The WSAVA also states that the last puppy vaccine against the core diseases should be given at 14-16 weeks of age. This is because, before this time, the mother passes immunity to her puppies, and this ‘maternal immunity’ can prevent the vaccine from working.
A high percentage (98%) of core puppy vaccines given between 14-16 weeks of age will provide immunity against parvovirus, distemper and adenovirus for many years, and probably for the life of the animal.
All dogs should receive a first booster for core vaccines 12 months after completion of the primary vaccination course. The 12 month booster will ensure immunity for dogs that may not have adequately responded to the puppy vaccinations.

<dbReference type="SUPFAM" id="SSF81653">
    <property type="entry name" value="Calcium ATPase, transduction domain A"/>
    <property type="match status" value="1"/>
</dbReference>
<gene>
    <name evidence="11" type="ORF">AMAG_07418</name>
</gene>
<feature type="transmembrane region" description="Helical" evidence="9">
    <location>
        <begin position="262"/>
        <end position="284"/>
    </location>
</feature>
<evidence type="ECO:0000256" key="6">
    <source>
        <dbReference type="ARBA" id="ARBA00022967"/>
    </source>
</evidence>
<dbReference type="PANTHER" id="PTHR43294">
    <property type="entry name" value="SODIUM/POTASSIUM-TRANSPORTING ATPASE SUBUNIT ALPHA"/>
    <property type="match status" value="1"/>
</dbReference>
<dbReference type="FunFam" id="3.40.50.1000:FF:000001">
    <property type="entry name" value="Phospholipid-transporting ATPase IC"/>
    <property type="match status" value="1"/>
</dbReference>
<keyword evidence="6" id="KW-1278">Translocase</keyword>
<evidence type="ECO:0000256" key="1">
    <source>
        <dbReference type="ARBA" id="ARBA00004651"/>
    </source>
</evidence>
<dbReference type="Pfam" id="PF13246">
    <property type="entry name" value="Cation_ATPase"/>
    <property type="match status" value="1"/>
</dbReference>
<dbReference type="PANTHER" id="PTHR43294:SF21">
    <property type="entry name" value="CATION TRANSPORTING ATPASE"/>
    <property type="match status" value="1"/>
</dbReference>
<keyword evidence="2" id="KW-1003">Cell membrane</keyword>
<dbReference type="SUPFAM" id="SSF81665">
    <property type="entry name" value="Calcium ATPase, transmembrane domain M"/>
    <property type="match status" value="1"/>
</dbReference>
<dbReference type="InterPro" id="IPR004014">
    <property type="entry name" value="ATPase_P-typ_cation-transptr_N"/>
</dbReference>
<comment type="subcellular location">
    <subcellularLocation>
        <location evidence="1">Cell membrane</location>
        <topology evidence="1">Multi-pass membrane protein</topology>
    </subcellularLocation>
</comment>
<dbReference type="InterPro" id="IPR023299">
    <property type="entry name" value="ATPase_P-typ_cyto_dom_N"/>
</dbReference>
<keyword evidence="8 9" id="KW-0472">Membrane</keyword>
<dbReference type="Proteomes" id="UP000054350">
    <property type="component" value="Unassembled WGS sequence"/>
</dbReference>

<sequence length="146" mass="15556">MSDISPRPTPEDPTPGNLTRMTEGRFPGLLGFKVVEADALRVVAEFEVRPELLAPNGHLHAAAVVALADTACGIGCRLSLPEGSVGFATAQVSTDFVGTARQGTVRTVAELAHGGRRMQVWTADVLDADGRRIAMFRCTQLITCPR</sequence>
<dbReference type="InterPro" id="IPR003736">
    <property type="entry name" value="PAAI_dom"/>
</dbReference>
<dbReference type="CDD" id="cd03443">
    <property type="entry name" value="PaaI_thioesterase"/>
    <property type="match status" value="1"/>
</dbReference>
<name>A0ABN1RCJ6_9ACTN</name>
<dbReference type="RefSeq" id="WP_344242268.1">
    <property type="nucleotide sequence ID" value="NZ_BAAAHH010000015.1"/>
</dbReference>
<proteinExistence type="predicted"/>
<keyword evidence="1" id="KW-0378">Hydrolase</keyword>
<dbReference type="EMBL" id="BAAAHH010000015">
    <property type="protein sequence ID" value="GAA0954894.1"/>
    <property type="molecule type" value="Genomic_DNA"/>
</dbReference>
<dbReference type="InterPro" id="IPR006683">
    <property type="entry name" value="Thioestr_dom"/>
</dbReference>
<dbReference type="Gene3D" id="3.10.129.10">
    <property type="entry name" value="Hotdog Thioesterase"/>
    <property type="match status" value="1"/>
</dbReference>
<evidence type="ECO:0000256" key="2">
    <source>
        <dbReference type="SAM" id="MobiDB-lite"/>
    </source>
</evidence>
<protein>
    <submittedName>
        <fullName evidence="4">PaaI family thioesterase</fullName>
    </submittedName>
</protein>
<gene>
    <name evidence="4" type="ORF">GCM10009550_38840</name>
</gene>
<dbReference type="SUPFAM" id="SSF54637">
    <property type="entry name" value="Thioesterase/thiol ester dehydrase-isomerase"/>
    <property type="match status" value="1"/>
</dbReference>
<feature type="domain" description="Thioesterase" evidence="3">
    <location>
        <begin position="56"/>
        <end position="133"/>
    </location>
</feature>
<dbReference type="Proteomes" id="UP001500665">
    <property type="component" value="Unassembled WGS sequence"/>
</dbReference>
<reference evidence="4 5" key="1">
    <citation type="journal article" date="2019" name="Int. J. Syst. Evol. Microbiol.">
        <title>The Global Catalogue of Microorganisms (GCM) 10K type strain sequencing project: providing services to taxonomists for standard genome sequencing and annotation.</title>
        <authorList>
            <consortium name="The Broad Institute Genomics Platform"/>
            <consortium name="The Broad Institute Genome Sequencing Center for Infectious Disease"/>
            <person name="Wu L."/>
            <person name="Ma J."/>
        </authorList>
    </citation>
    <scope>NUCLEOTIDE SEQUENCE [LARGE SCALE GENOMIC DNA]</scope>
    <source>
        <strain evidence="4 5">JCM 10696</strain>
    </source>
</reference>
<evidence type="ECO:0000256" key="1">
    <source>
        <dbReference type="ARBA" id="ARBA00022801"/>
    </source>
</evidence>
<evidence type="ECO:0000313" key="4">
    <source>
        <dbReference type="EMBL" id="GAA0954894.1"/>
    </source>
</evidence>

The WSAVA states that we should vaccinate against the core diseases no more frequently than every three years. This is often taken to mean that we should vaccinate every three years – but this is not the case. If the dog is already immune to these three core diseases, re-vaccinating will not add any extra immunity.
The WSAVA supports the use of titre testing. This is where a small sample of blood is taken from the dog and checked for the presence of circulating antibodies. The presence of circulating antibodies indicates that the dog is immune, and revaccination (with core vaccines) is not required. You may decide to titre test before giving the 12 month booster, as this may show that boosting is unnecessary. Two new in-practice titre-testing kits are now available which will allow your vet to do a titre test very quickly, without sending the blood sample to a laboratory. Ask your vet to look into this less expensive option. One kit is called VacciCheck (Biogal Laboratories) and the other is called TiterChek (Zoetis).